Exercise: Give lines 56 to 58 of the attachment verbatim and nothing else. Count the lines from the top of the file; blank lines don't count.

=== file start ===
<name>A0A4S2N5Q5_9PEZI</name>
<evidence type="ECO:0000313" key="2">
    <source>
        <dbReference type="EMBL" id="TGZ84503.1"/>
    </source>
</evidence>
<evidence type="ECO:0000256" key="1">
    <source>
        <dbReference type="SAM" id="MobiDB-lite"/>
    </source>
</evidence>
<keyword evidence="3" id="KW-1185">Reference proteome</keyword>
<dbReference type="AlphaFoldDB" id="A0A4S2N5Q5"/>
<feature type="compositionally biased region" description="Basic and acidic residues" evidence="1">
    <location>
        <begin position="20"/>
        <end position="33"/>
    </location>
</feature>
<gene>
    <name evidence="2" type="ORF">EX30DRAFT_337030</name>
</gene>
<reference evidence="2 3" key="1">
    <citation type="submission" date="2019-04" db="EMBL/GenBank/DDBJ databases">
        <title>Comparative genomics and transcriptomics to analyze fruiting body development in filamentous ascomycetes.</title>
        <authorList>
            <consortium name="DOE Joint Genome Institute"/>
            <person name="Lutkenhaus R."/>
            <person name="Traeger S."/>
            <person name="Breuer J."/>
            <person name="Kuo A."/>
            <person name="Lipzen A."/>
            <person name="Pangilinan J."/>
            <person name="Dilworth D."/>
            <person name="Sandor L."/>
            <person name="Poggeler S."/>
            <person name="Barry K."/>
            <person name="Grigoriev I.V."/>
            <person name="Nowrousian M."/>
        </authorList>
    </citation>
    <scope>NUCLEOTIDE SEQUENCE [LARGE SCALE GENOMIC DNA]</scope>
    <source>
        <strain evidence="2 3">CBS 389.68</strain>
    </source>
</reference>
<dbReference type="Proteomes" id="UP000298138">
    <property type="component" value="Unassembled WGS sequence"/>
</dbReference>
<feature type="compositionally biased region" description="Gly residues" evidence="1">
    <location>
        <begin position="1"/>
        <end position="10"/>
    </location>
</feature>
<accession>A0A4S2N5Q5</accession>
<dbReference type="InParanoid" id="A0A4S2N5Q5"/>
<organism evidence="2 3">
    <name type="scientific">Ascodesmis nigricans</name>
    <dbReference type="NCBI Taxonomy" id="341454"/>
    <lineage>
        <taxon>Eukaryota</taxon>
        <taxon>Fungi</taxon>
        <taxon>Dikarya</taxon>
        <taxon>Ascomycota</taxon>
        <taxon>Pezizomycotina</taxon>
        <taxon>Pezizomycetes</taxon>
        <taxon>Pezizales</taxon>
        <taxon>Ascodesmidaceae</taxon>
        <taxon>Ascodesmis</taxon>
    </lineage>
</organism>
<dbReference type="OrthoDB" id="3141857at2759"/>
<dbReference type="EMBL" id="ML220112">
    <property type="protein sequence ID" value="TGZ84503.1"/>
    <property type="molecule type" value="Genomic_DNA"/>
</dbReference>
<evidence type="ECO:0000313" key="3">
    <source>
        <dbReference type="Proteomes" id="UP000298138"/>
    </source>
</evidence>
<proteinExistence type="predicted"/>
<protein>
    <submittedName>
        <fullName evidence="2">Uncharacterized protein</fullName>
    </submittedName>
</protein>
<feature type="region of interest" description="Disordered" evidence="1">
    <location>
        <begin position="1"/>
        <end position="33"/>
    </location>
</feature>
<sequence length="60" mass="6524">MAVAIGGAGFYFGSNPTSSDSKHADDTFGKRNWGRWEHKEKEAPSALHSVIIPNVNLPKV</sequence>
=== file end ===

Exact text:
<accession>A0A4S2N5Q5</accession>
<dbReference type="InParanoid" id="A0A4S2N5Q5"/>
<organism evidence="2 3">